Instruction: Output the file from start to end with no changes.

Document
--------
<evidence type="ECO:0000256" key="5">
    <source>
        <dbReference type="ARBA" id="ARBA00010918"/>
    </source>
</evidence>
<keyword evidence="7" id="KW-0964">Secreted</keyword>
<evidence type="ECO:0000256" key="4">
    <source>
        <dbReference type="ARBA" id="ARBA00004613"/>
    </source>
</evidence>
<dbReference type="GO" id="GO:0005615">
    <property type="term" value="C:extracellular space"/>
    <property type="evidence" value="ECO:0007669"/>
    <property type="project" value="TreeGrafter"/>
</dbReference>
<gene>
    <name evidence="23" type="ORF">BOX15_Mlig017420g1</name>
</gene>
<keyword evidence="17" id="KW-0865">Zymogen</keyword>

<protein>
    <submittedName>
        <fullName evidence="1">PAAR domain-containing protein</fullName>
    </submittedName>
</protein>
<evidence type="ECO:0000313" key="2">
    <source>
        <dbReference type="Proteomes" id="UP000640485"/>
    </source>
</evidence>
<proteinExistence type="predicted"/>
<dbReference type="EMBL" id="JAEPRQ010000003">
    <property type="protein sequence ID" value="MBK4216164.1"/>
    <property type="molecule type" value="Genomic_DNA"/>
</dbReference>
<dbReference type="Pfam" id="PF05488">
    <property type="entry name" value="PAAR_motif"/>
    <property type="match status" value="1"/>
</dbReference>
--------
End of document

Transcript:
<evidence type="ECO:0000256" key="5">
    <source>
        <dbReference type="ARBA" id="ARBA00010918"/>
    </source>
</evidence>
<keyword evidence="7" id="KW-0964">Secreted</keyword>
<evidence type="ECO:0000256" key="4">
    <source>
        <dbReference type="ARBA" id="ARBA00004613"/>
    </source>
</evidence>
<dbReference type="GO" id="GO:0005615">
    <property type="term" value="C:extracellular space"/>
    <property type="evidence" value="ECO:0007669"/>
    <property type="project" value="TreeGrafter"/>
</dbReference>
<gene>
    <name evidence="23" type="ORF">BOX15_Mlig017420g1</name>
</gene>
<keyword evidence="17" id="KW-0865">Zymogen</keyword>

<protein>
    <submittedName>
        <fullName evidence="1">PAAR domain-containing protein</fullName>
    </submittedName>
</protein>
<evidence type="ECO:0000313" key="2">
    <source>
        <dbReference type="Proteomes" id="UP000640485"/>
    </source>
</evidence>
<proteinExistence type="predicted"/>
<dbReference type="EMBL" id="JAEPRQ010000003">
    <property type="protein sequence ID" value="MBK4216164.1"/>
    <property type="molecule type" value="Genomic_DNA"/>
</dbReference>
<dbReference type="Pfam" id="PF05488">
    <property type="entry name" value="PAAR_motif"/>
    <property type="match status" value="1"/>
</dbReference>